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Mental Health Days

Yes, we let Elisheva take "mental health days" off school... and no, it's not overly permissive parenting.  (chas v'shalom!)
First of all, she only gets THREE mental health days a year.  Do you know how many days there are in a school year?  Typically, she blows hers very early on in the year. 
YM was much more careful - when he had them - about saving them up and spacing them out evenly.  Unfortunately, because of the authority structure of his school, I have had to tell him I can't support his taking mental-health days unless his rosh yeshiva approves the concept in principle.  So far this year and last, he hasn't asked.
Second of all, very simple rules:  she cannot take a day with a test or the day a major assignment is due.  I have no way to check on this, but she's conscientious enough to realize that only she would suffer (the very next day!) if she missed anything important.  She also has to let me know at least a day ahead of time; she can't wake up and decide not to go.
I would rather give her the flexibility to just say she's not going, rather than having to fake being sick.  As an employee, way back when I was working and getting paid, I would have loved the ability to be honest with my employer instead of phoning in faking a cough.  And I'd love it now for Ted so he wouldn't have to fake a cough when I get sick and can't look after the kids!
The idea first came from a psychologist we saw for a while... she mentioned she did it with her own kids.  That was quite a few years ago, and we haven't seen her in years, so I haven't had a chance to ask if it applies to high school.  But I don't see why not.  If anything, they ought to be more responsible with the privilege than younger kids are.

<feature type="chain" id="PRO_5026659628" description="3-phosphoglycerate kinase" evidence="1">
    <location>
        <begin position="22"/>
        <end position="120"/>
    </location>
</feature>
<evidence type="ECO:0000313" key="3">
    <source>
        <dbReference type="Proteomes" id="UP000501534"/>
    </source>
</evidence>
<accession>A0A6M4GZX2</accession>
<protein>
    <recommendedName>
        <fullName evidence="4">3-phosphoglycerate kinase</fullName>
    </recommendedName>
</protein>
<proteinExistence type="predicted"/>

As a semi-homeschooling parent (2 kids out of 4!), I think I see more clearly than most parents what school does to kids... how it oppresses them and grinds them down in a "school-of-hard-knocks" kind of way that no civilized workplace legally could (for those who think it's training them for "the real world")... and without the benefit of a paycheque to go along with the degradation.  School simply is not a good metaphor for society at large, nor does it accomodate those who just need some breathing space on any given day.
The sad truth is that Elisheva ends just about every mental health day in tears because the day was so precious, so fleeting... and now it's gone and she still has a ton of weight on her shoulders and a ton of stuff to do.  Not exactly remorse that she's misspent the time, just really tired and overwhelmingly sad that the day had to come to an end.  Funny; she loves school, would never in a million years even consider homeschooling (which she considers appropriate only for be-sandaled crunchy families who eat too much bran).  To me, it would seem the ideal solution:  don't like school?  never go back!
It can't be remorse because sometimes (like today), she does almost exactly what she likes almost the entire day - hours at the library, lying on my bed watching a DVD, drinking tea, making her own lunch and eating it in the silence of an empty house...
...oh, okay, that's my fantasy - and YES, I was irked beyond belief that she got to do it (while we were out at Hebrew Circle Time) and I didn't. 
So you know what I did?  Smart mama!  I told her she could watch her DVD on my bed if and ONLY IF:
a) she made up her trundle bed so Naomi could nap in there instead of on my bed like usual, and
b) took the littles outside to frolic for no less than fifteen minutes so I could have my lunch in peace.
And she did!  (I mean, look at what she stood to gain; she'd have been stupid not to)
There we go!  Along with Elisheva enjoying her own fantasy of a day, I got to have a lovely lunch (crumpets and instant miso soup and a game of Bejeweled) in the peace and quiet of my very own deserted home, the sound of three shrieking children, large and small, frolicking up and down the driveway. 
Ahhh...that really is the life.


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